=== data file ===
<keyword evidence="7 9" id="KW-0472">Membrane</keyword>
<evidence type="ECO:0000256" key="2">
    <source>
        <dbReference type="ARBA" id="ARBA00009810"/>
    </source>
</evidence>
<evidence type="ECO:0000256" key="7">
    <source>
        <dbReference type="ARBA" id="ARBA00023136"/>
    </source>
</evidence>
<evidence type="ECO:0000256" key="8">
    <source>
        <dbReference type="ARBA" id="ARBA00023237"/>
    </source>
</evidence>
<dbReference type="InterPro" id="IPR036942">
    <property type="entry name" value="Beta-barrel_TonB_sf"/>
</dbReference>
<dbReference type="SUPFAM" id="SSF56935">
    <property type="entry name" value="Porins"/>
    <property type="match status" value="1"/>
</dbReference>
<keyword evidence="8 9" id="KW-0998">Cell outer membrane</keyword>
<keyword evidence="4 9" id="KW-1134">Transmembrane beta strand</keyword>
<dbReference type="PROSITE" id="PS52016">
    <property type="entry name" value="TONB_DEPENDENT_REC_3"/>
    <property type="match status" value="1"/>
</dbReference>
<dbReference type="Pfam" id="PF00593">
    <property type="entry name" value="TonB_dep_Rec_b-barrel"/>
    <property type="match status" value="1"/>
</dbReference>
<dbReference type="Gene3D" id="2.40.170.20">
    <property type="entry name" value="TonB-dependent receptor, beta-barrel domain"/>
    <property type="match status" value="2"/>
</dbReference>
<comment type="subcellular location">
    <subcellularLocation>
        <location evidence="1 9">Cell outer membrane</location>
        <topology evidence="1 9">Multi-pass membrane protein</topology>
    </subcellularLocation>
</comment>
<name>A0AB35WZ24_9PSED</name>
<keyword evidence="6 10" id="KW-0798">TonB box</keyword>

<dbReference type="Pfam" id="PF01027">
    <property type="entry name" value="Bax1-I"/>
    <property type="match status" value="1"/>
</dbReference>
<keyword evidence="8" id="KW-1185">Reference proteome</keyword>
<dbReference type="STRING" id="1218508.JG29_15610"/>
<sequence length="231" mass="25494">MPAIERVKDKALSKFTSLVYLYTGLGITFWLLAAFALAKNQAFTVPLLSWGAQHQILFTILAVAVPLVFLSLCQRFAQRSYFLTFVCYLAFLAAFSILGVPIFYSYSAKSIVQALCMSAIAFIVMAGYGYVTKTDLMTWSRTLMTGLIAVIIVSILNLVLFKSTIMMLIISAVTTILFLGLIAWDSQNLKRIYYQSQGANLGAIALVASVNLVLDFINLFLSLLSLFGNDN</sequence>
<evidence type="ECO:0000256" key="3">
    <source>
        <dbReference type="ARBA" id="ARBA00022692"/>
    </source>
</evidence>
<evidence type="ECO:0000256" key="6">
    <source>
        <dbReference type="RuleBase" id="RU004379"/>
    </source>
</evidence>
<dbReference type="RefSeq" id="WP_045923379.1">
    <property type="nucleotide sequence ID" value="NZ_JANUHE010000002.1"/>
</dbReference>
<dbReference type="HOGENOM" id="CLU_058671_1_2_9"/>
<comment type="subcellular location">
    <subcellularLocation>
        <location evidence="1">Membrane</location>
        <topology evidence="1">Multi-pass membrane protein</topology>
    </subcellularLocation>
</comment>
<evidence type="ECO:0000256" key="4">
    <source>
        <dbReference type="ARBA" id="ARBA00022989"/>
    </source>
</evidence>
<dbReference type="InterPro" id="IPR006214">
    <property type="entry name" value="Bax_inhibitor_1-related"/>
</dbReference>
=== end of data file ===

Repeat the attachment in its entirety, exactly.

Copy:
<keyword evidence="7 9" id="KW-0472">Membrane</keyword>
<evidence type="ECO:0000256" key="2">
    <source>
        <dbReference type="ARBA" id="ARBA00009810"/>
    </source>
</evidence>
<evidence type="ECO:0000256" key="7">
    <source>
        <dbReference type="ARBA" id="ARBA00023136"/>
    </source>
</evidence>
<evidence type="ECO:0000256" key="8">
    <source>
        <dbReference type="ARBA" id="ARBA00023237"/>
    </source>
</evidence>
<dbReference type="InterPro" id="IPR036942">
    <property type="entry name" value="Beta-barrel_TonB_sf"/>
</dbReference>
<dbReference type="SUPFAM" id="SSF56935">
    <property type="entry name" value="Porins"/>
    <property type="match status" value="1"/>
</dbReference>
<keyword evidence="8 9" id="KW-0998">Cell outer membrane</keyword>
<keyword evidence="4 9" id="KW-1134">Transmembrane beta strand</keyword>
<dbReference type="PROSITE" id="PS52016">
    <property type="entry name" value="TONB_DEPENDENT_REC_3"/>
    <property type="match status" value="1"/>
</dbReference>
<dbReference type="Pfam" id="PF00593">
    <property type="entry name" value="TonB_dep_Rec_b-barrel"/>
    <property type="match status" value="1"/>
</dbReference>
<dbReference type="Gene3D" id="2.40.170.20">
    <property type="entry name" value="TonB-dependent receptor, beta-barrel domain"/>
    <property type="match status" value="2"/>
</dbReference>
<comment type="subcellular location">
    <subcellularLocation>
        <location evidence="1 9">Cell outer membrane</location>
        <topology evidence="1 9">Multi-pass membrane protein</topology>
    </subcellularLocation>
</comment>
<name>A0AB35WZ24_9PSED</name>
<keyword evidence="6 10" id="KW-0798">TonB box</keyword>

<dbReference type="Pfam" id="PF01027">
    <property type="entry name" value="Bax1-I"/>
    <property type="match status" value="1"/>
</dbReference>
<keyword evidence="8" id="KW-1185">Reference proteome</keyword>
<dbReference type="STRING" id="1218508.JG29_15610"/>
<sequence length="231" mass="25494">MPAIERVKDKALSKFTSLVYLYTGLGITFWLLAAFALAKNQAFTVPLLSWGAQHQILFTILAVAVPLVFLSLCQRFAQRSYFLTFVCYLAFLAAFSILGVPIFYSYSAKSIVQALCMSAIAFIVMAGYGYVTKTDLMTWSRTLMTGLIAVIIVSILNLVLFKSTIMMLIISAVTTILFLGLIAWDSQNLKRIYYQSQGANLGAIALVASVNLVLDFINLFLSLLSLFGNDN</sequence>
<evidence type="ECO:0000256" key="3">
    <source>
        <dbReference type="ARBA" id="ARBA00022692"/>
    </source>
</evidence>
<evidence type="ECO:0000256" key="6">
    <source>
        <dbReference type="RuleBase" id="RU004379"/>
    </source>
</evidence>
<dbReference type="RefSeq" id="WP_045923379.1">
    <property type="nucleotide sequence ID" value="NZ_JANUHE010000002.1"/>
</dbReference>
<dbReference type="HOGENOM" id="CLU_058671_1_2_9"/>
<comment type="subcellular location">
    <subcellularLocation>
        <location evidence="1">Membrane</location>
        <topology evidence="1">Multi-pass membrane protein</topology>
    </subcellularLocation>
</comment>
<evidence type="ECO:0000256" key="4">
    <source>
        <dbReference type="ARBA" id="ARBA00022989"/>
    </source>
</evidence>
<dbReference type="InterPro" id="IPR006214">
    <property type="entry name" value="Bax_inhibitor_1-related"/>
</dbReference>